The decrease in nuclear size observed from histology could not be well characterized by scatterer diameters estimates from SGM and FFSM models. Although there was a decrease in ASD as a function of heating duration, the effect was not statistically significant. This can be attributed to the fact that ASD estimates from both models were considerably larger than the cells. The ASD estimates were approximately 40–50 μm. We hypothesize that acoustic scattering arises from larger scattering structures such as clusters of apoptotic cells, nuclear coalescence, and condensation in the proximity of dying tumour cells, along with a contribution from micro-vessels, and not from individual cells. According to the theoretical framework of ultrasonic spectrum analysis developed by Lizzi et al. [33], an increase in the scatterer’s diameters may also cause an increase in the spectral intercept from the linear regression analysis. Although the ASD parameter was observed to decrease, mechanical characteristics such as particle density and concentration of scatterers may have contributed to the increase in acoustic backscattering as quantified through the AAC parameter. In separate studies, Vlad et al. and Franceschini et al. identified the increase in backscattering to arise from an increase in cellular variance as tumour cells undergoing cell death [22, 34]. Here, cellular size variance and micro-vessels might have contributed to the increase in AAC. Variation in scatterer sizes and distributions can be observed qualitatively from representative histological images.

In conclusion, we demonstrated the usefulness of QUS-based biomarkers to noninvasively assess the efficacy of novel anticancer treatment. HT was used as the primary cancer treatment, in conjunction with USMB-induced vascular disruption to treat prostate tumour xenograft. Furthermore, scatterer property-based biomarkers from QUS spectroscopy analysis were used as non-invasive imaging biomarkers of cell death. In particular, the changes in AAC showed a good correlation with cell death fraction. QUS spectroscopy is a potential imaging method for monitoring response to anticancer treatment.

Availability of data and materials

All datasets included in this study/manuscript and available from the corresponding author upon request.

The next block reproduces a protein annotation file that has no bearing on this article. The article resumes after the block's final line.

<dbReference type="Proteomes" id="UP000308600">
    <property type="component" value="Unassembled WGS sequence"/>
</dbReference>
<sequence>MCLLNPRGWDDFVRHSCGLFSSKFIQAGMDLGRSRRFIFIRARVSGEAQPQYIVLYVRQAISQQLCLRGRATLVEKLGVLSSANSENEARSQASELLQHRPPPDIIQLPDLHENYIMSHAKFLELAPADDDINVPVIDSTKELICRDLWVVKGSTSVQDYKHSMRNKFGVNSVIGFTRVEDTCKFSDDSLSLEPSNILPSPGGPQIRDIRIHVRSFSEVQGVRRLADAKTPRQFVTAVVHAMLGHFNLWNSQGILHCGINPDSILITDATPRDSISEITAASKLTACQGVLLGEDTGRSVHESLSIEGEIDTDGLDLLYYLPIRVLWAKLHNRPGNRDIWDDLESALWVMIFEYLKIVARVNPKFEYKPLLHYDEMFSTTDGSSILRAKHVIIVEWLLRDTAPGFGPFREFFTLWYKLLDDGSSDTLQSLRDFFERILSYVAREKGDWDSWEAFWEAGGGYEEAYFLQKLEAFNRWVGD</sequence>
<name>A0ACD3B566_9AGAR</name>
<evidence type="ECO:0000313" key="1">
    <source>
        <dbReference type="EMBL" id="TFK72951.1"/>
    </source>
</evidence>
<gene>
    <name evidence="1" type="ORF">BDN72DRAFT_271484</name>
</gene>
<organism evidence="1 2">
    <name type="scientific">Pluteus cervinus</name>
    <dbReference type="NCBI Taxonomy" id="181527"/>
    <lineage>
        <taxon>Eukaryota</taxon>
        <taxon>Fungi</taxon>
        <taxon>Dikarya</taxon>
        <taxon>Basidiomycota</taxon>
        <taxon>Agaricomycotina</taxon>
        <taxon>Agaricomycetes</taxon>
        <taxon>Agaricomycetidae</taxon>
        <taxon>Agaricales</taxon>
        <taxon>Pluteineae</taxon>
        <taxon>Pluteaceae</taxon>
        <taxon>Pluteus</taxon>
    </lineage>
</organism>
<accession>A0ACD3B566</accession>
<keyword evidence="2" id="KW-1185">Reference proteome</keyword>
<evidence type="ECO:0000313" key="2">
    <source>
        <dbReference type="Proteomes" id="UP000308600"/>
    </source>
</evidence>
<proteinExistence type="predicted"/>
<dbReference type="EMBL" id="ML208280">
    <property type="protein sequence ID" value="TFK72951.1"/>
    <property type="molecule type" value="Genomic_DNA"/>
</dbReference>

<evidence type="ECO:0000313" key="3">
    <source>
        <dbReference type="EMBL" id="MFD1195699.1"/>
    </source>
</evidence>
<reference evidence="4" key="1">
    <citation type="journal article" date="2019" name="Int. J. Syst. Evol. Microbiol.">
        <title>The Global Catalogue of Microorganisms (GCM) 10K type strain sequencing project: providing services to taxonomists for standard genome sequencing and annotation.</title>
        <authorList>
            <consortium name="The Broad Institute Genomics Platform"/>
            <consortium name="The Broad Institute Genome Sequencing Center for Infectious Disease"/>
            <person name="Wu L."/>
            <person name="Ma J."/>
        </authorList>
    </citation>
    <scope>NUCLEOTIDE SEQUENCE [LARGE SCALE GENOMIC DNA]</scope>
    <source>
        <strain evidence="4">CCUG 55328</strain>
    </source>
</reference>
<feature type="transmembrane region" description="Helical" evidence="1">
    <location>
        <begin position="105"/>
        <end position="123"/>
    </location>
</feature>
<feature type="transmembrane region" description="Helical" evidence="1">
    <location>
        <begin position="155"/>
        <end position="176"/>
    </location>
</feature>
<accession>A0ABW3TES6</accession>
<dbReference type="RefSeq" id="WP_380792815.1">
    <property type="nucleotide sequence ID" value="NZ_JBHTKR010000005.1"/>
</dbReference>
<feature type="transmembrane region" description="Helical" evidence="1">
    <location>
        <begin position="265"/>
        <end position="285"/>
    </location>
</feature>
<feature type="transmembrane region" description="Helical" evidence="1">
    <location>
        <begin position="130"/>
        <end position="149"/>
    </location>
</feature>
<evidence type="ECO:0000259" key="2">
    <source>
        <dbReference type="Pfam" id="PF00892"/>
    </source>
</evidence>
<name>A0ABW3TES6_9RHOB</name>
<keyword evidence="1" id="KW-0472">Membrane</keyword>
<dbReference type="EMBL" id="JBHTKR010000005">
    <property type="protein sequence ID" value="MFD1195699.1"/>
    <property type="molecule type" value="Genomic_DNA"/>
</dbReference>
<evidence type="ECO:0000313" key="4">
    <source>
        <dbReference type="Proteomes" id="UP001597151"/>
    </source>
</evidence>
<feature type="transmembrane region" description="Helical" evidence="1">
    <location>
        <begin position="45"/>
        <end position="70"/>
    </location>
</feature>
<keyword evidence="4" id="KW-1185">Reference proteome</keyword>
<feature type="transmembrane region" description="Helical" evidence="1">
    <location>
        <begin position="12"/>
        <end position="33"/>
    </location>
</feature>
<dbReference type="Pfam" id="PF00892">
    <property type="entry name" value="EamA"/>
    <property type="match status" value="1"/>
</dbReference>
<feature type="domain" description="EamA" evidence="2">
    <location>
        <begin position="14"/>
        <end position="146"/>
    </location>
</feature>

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G.J. Czarnota is supported by a James and Mary Davie Chair in Breast Cancer Imaging and Therapy. This research was supported by grants from the CCSRI.


This research was supported by grants from the CCSRI (Protocol no. 18–395).

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Authors and Affiliations



D.S. and G.J.C. participated in the experimental design; D.S., A.G., and M.S. carried out experiments; D.S., L.O.O., and M.F. performed data analyses; D.S., L.O.O., and G.J.C. wrote and revised the paper. The author(s) read and approved the final manuscript.

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Correspondence to Deepa Sharma or Gregory J. Czarnota.

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All animal experimental procedures were conducted in compliance with the guidelines from Canadian Council on Animal Care. Experimental protocols were approved by the Sunnybrook Health Science Centre Institutional Animal Care and Use Committee. The study was carried out in compliance with the ARRIVE guidelines.

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The authors declare that there is no conflict of interest.

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Supplementary Information

Additional file 1: Figure S1.

Nuclear size estimation of PC3 xenograft sections. Nuclear size assessment in PC3 tumour cross-sections following 24 h of treatment. Combined treatment of USMB and HT (246 kPa + 0 min; 246 kPa + 10 min; 246 kPa + 40 min; 246 kPa + 50 min; 570 kPa + 0 min; 570 kPa + 10 min; 570 kPa + 40 min and 570 kPa + 50 min) resulted in a significant difference in nuclear size compared to control (0 kPa + 0 min). An asterisk indicates P-values (p < 0.05) (*).

Additional file 2: Figure S2.

BSCs plot obtained from an in vivo prostate tumour model pre-and-post 24 h after USMB and HT treatment. A representative plot of the measured BSC and its best-fit theoretical BSC from the SGM model for 570 kPa + 50 min HT group at pre-and post-treatment is shown. An increase in backscattering is observed at 24 h post-treatment.

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Sharma, D., Osapoetra, L.O., Faltyn, M. et al. In vivo assessment of prostate cancer response using quantitative ultrasound characterization of ultrasonic scattering properties. BMC Cancer 21, 991 (2021).